wis-2The impaction of wisdom teeth is categorized by the position of the tooth within the tissue.  Some teeth are merely impacted by the overlying soft gum tissue and fail to “break through” the tissue during eruption.  Some are fully encased in the bones of the jaw, often requiring a surgical procedure to access.  Some are a combination of the two, with potions of the crown of the tooth still encompassed by the bone but other regions of the crown having projected into or through the soft tissue.  These impactions are termed “Soft Tissue”, “Full Bony”, and “Partial Bony”, respectively.

Let’s now discuss the popular myth that the eruption of wisdom teeth can lead to crowding/recrowding of the lower front teeth.  On many occasions a parent or adult patient will reference the relapse that they’ve had in their lower front teeth.  Understandably so, they attribute the crowding to the eruption of their lower wisdom teeth.  Orthodontic research, however, states otherwise.  There is no conclusive evidence in the years of research that it is the eruption or impaction of the wisdom teeth that influences the relapse, or recrowding of the lower incisors.   I will note that some studies have found a correlation, while others have found none, leading the existing evidence to be inconclusive.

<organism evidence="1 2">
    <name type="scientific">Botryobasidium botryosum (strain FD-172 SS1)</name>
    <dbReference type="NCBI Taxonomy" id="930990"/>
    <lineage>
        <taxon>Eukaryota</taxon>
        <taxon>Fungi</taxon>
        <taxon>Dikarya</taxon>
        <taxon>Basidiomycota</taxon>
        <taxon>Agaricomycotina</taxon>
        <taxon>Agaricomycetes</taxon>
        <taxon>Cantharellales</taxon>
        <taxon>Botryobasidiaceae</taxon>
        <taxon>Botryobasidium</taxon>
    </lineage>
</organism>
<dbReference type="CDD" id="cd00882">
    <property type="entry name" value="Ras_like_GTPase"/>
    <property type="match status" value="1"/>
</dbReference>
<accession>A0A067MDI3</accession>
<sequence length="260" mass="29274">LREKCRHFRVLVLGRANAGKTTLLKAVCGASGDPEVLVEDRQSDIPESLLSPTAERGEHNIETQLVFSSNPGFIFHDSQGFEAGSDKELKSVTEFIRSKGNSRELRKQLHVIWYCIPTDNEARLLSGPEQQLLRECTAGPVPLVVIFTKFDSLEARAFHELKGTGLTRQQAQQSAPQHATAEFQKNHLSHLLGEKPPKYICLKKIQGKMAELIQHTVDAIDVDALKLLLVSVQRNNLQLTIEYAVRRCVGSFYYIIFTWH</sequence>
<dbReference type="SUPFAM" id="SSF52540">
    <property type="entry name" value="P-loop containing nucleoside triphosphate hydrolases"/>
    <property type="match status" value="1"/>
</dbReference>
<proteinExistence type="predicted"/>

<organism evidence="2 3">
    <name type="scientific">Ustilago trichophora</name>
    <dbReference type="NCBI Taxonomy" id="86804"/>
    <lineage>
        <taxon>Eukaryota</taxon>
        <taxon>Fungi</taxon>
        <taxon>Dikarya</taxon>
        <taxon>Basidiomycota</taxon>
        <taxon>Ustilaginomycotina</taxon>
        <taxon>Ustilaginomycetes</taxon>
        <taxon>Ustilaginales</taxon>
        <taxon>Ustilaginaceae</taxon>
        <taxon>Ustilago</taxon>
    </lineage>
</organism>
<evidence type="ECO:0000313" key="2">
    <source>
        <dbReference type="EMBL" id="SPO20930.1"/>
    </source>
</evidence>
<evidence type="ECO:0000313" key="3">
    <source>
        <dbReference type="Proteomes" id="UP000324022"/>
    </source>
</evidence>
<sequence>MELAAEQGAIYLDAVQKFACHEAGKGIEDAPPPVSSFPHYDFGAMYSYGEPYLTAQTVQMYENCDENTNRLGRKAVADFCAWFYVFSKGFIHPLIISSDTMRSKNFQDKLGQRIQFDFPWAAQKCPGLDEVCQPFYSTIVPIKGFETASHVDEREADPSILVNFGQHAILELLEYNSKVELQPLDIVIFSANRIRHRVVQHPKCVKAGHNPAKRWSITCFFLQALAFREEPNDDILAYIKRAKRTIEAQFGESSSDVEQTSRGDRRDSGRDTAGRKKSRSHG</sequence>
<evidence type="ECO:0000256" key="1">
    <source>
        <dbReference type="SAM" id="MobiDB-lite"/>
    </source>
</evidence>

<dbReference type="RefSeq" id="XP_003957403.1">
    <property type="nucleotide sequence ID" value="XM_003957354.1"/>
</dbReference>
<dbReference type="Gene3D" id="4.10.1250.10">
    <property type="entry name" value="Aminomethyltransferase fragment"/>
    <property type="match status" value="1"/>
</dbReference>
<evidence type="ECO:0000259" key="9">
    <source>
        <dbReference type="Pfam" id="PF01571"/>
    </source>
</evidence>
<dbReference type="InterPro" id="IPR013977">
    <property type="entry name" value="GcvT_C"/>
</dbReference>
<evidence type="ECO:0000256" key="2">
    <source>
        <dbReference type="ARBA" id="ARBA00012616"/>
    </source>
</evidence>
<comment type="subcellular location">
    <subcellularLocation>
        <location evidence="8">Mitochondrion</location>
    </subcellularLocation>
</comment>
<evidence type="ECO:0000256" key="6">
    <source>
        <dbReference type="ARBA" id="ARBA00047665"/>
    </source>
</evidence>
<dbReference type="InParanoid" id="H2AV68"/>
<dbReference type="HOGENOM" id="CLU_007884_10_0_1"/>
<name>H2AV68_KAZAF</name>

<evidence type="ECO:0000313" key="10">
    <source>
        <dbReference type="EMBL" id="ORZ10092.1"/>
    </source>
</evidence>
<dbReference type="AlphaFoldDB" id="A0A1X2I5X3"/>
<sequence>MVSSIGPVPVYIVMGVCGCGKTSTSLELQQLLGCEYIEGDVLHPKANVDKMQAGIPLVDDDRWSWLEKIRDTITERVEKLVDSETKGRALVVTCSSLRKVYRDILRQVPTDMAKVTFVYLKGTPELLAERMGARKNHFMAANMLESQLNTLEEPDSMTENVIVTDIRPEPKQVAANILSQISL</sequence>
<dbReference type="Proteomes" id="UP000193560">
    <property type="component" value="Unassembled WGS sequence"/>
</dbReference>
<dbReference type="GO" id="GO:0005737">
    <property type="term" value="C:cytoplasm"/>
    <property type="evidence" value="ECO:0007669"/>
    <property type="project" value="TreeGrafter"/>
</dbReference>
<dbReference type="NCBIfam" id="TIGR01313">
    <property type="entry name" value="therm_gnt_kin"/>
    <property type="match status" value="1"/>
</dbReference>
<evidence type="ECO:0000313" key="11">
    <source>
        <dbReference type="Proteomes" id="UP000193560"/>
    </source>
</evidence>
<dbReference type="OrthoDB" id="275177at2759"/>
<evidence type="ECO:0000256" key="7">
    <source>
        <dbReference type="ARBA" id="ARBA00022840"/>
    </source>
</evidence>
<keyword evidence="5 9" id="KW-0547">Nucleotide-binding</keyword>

What has been found is that in the absence of an orthodontic retainer, a slight increase in lower teeth crowding occurs as an individual progresses through adolescence and into adulthood, regardless of whether or not they were treated with orthodontics.  This is one of the primary reasons that we place fixed retainers on the lower incisors of all our patients – to limit the crowding that occurs as we age.

Thanks for reading this first blog in our two-part series.  Stay tuned in the weeks to come for part two, which will focus on our rationale for preserving or extracting wisdom teeth.

Thanks!

Dr. Shea